Parasocial relationships. You might not have heard of them, but you’ve probably been in one.
Parasocial relationships are defined as one-sided relationships between a media figure, and a fan or a follower. The follower expends emotional energy on the media figure, but the media figure isn’t aware of the individual follower’s existence, just fandom as a whole.
The term ‘parasocial interaction’ originated in 1956, from media researchers Donald Horton and R. Richard Wohl, as the rise of mass communication came about. In recent years, parasocial relationships have become more prominent in communications theory due to the prevalence of online influencers who share most of their lives for everyone to see.
A parasocial relationship is formed when we discover something likable and trustworthy in a public figure. These figures seem to understand the follower, despite never actually meeting them. The follower feels that their thoughts and values are publicly represented and amplified by the object of the parasocial relationship.
Parasocial relationships became more intense during a time when socialising came to a standstill, due to the COVID-19 pandemic. Many people felt isolated and found solace in media figures.
So how are parasocial bonds formed?
When a person is repeatedly exposed to an influencer or media figure who they find authentic and relatable, it can spark an affection for that figure, which might develop into loyalty and trust.
Parasocial relationships are often associated with young people, with almost 60 per cent of adolescents reporting that they have imagined a relationship with the public figure they feel a connection with.
But this phenomenon isn’t only common amongst the young. Older people are just as prone to experiencing parasocial relationships. Think of your favourite television character, or a heartthrob you were obsessed with as a teenager. Before social media was even a thing, there was Beatlemania in the 60s and boybands such as NSYNC and Backstreet Boys in the 90s. These public figures presented a likeable personality, that provoked feelings of companionship and even love in their fans.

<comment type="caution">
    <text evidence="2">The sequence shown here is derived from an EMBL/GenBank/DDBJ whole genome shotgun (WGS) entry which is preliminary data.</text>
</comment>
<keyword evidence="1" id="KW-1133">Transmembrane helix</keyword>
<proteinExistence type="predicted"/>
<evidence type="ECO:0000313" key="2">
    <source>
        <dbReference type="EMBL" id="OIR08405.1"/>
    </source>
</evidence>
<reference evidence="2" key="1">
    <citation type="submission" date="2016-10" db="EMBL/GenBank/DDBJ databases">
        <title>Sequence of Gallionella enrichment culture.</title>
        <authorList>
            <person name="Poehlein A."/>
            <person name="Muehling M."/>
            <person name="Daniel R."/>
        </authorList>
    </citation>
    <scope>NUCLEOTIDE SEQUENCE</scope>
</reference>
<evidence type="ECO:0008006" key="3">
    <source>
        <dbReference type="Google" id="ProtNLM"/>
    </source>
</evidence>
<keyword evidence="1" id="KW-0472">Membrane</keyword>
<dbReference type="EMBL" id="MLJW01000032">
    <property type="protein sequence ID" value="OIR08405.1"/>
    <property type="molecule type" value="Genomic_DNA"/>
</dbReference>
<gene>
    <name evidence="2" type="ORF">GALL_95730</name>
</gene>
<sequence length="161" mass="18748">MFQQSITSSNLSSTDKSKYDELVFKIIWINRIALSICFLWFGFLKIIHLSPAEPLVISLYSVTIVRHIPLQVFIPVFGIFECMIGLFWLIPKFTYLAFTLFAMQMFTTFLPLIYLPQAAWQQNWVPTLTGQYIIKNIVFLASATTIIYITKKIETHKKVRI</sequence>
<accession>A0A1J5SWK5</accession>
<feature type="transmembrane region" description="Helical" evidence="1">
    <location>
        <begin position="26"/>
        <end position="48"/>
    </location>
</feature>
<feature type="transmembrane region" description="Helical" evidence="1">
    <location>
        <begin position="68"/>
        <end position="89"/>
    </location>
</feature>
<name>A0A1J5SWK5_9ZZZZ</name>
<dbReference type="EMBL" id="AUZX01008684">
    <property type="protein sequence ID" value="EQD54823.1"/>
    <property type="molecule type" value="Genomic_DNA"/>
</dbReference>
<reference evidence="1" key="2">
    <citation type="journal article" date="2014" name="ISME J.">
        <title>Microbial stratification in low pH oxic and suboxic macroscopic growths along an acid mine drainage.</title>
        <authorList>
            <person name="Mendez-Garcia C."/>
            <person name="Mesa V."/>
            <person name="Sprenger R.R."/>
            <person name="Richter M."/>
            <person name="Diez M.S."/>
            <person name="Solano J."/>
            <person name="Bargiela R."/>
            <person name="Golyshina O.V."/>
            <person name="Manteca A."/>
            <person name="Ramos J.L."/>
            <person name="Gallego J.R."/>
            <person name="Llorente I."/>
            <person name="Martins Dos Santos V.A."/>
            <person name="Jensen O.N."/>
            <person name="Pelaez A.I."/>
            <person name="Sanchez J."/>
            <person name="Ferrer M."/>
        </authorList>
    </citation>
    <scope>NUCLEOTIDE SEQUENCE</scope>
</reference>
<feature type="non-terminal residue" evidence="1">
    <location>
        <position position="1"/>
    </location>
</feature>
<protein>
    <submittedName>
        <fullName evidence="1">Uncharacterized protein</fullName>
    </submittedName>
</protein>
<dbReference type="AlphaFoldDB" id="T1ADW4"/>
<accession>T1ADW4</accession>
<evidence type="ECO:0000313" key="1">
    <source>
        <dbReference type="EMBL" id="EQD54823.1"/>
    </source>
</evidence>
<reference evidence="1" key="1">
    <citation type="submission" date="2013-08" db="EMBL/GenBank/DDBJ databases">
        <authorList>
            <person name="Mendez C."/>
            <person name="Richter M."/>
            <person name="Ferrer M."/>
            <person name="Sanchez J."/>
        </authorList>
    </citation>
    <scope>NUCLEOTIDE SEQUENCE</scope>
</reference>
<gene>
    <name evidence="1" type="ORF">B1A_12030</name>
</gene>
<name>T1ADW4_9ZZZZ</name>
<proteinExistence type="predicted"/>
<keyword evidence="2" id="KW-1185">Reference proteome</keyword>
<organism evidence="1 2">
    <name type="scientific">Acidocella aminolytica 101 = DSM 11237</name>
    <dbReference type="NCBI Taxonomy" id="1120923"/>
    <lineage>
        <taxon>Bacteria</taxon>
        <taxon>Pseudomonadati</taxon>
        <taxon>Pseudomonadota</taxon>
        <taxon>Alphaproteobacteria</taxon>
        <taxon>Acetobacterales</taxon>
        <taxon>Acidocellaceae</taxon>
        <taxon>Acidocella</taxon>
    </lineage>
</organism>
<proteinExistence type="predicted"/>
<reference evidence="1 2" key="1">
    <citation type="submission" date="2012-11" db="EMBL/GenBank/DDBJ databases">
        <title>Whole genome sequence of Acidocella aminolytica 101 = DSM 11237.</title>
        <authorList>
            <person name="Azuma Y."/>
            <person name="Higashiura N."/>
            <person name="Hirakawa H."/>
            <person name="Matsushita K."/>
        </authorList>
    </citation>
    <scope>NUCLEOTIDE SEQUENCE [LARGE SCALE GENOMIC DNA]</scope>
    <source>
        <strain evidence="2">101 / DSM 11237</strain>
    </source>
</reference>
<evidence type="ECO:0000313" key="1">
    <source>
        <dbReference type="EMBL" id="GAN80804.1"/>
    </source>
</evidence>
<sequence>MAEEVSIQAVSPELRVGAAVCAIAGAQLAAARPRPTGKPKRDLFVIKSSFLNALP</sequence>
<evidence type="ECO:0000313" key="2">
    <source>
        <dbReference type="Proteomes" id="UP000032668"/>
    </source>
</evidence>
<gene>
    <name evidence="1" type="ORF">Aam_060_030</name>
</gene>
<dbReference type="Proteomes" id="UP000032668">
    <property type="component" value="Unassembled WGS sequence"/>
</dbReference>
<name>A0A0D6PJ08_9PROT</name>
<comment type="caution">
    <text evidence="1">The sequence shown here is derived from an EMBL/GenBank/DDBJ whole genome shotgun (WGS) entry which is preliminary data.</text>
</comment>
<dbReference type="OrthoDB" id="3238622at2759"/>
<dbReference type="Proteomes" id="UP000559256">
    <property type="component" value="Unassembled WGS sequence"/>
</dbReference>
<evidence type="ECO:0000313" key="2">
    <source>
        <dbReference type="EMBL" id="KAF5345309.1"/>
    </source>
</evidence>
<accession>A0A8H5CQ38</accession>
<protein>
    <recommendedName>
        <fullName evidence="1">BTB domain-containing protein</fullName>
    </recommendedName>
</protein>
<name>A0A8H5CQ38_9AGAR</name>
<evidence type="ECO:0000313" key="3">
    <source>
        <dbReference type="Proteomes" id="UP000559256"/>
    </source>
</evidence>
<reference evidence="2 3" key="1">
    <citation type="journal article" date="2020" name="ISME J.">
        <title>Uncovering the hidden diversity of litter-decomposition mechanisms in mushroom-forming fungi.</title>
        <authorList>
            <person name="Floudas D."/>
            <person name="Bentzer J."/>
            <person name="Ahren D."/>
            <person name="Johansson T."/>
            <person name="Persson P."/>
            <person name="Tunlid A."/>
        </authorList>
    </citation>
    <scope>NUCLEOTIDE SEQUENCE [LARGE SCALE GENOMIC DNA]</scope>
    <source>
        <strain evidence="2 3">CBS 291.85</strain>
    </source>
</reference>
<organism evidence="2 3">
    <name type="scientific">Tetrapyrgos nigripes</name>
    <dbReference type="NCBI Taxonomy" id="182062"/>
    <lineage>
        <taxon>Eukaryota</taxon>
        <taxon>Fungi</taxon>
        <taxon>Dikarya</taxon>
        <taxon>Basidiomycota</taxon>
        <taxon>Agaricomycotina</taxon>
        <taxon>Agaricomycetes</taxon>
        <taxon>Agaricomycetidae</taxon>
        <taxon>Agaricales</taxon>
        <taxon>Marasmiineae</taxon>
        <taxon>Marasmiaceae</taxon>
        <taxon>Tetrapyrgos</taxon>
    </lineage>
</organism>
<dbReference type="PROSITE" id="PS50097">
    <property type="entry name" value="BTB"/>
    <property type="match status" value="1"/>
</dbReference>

Brands, politicians and organisations can be the objects of parasocial relationships too
Parasocial relationships aren’t restricted to celebrities. People can experience parasocial relationships with brands, organisations, and politicians too. These types of entities take advantage of this in order to inspire loyalty in their followers, resulting in profits, support, or votes.
Brands are increasingly using this information and taking advantage of it to realise their business needs as social media provides more opportunities for connection. It’s important to be aware of how to navigate them in a respectful way. Here are three things to think about in creating a parasocial relationship with your audience.
1. Ask questions.
Asking your audience questions enables two-way communication. Asking your audience questions about topics that matter to them, will make them feel as if they are heard, and their opinions are valid. This will ultimately further engage your audience and deepen their loyalty.
2. Be authentic and relatable.
Fostering a relationship with your audience means you must be transparent with them, to garner their loyalty and trust. As individuals, we are drawn to those that emulate the same values and ideals as us. Providing a sense of relatability will ultimately allow your audience to connect with you on a more personal level.
3. Tell a story.
One thing that draws people in are stories. Bonus points if it’s a story that drives emotion. People often engage with stories that resonate with them. For example, if you share content relevant to an experience that an individual has faced, it will spark emotion in them and they will be more inclined to engage with that content.
Parasocial relationships are not new but there are more opportunities than ever to create them. Finding ways to encourage your audience to relate to your public persona can result in a lasting and valuable bond.
Have you experienced a parasocial relationship?